Object Subject Wrap Up
The changing nature of design media and the role of writers in promoting ethical design were two reoccurring themes that emerged at the Object Subject conference last week in Canberra. Creative Strategy Associate Penny Craswell reflects on the event, where she presented a panel and spoke as part of the final wrap-up panel.
Last week at Design Canberra, the Object Subject conference focused on design writing and its significance in understanding and influencing current design practice. Keynote speakers were acclaimed London-based design journalist and historian Alice Rawsthorn, who spoke about her forthcoming book Design as an Attitude (due for release 2018) and Sydney-based design writer Dana Tomic Hughes, owner of digital platform Yellowtrace. Panels and papers throughout the day explored topics on design criticism, writing and history, including four panels: Design for social inclusion; Object narratives; Designing Responsibilities and Where do we go from here? and a number of individual presentations. Speakers included magazine editors, design journalists and freelance writers, academics, design historians and curators.
Alice Rawsthorn, renowned amongst design writers as one of the leading voices in contemporary design discourse offered an insight into her theories regarding the role of experimentation in design. Through her conference presentation, and at her public lecture the following day, she argued that it is now more important than ever that this new generation of independent, politically engaged designers fulfil Bauhaus designer László Moholy-Nagy’s statement that “design is an attitude, not a profession.” In doing so, she explored the work of environmental activist designers such as young Dutch engineer and entrepreneur Boyan Slat who has founded The Ocean Clean Up project, as well as design projects offering solutions to humanitarian problems, such as Sehat Kahani, whose project the Tele Health project connects women to female doctors in Pakistan via the internet, offering an option for women who prefer to be diagnosed at home and by a woman doctor.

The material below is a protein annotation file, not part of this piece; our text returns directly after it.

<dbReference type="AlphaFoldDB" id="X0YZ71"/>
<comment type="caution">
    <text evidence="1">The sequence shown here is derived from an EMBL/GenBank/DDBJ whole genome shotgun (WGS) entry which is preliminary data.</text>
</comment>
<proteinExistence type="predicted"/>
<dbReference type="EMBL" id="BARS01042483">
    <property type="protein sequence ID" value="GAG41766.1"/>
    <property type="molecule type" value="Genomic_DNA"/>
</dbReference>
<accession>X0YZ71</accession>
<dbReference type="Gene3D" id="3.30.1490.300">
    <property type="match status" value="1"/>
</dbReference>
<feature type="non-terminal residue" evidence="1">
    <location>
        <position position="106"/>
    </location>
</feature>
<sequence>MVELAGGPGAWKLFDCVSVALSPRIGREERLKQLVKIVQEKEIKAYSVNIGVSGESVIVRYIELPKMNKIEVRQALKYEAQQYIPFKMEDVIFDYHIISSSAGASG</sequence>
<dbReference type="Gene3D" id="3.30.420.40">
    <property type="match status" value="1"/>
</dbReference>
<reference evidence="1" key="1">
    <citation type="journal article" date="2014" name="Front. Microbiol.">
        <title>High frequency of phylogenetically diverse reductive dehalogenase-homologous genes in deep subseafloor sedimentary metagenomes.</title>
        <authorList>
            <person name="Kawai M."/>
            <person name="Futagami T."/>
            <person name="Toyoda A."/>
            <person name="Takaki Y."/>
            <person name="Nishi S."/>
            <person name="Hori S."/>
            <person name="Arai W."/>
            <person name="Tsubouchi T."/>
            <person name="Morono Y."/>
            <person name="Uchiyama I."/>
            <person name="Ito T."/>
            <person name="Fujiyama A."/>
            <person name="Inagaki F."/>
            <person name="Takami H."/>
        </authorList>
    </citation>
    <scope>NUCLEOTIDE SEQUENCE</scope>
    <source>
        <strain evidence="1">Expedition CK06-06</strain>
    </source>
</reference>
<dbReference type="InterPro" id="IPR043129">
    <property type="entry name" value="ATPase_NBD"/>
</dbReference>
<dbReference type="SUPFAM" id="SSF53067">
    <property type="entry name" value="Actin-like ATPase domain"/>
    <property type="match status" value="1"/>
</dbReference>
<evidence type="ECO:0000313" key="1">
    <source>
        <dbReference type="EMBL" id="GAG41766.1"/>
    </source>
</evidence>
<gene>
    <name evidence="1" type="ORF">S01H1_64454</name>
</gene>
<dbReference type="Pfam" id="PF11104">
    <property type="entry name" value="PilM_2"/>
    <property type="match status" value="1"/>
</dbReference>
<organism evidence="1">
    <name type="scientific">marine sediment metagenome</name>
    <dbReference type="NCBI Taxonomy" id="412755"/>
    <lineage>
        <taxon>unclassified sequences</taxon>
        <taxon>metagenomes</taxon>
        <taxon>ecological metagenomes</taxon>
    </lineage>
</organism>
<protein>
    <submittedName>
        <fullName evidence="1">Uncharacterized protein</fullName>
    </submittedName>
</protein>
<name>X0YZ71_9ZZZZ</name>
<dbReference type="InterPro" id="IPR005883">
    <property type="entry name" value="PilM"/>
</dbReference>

One of the key themes that was explored was the changing nature of media – and specifically the move from design writing being exclusively the domain of print publishing to a new model of digital publishing and social media – offered opportunities in terms of hearing the voices of those who were previously marginalised or powerless as well as disadvantages in terms of the downgrading of the value of the expert and audiences’ lack of attention span. Ethics and design was also a recurrent theme, making clear the role of writers in highlighting good design, including environmental and humanitarian projects, and calling out bad design or fakes.
My own panel – Object Narratives – offered the chance for me to share my research into how stories are attached to objects, conducted as part of my Masters of Design (Hons), for which I was recently awarded the 2017 UNSW Art and Design Dean’s Award for Research Excellence. After sharing four examples of how narratives can be attached to objects by four design theorists, I invited each of the panellists to share their conception of narrative and design. Trans-disciplinary artist Nicole Monks of Yamatji Wajarri, Dutch and English heritage shared the stories of her ancestors and the kangaroo, describing how they inspired her new series of furniture, developed during her 2016 mentorship with Australian Design Centre supported by Create NSW and presented as part of the ADC exhibition Indigenous Design. Lou Weis shared his own story into furniture as owner of Broached Commissions and how Australian history became the inspiration for the design objects in the collection. And Sarah Rice gave a fascinating insight into how poetry and philosophy inspires object and objects inspire poetry in her own practice.
The conference was a wonderful opportunity to connect with colleagues and critically assess the practice and role of design writing, while learning from each other.
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Image: Object Subject Conference at the Australian Academy of Science's Shine Dome, designed by architect Roy Grounds. Photograph by Davey Barber, Fivefootphotography.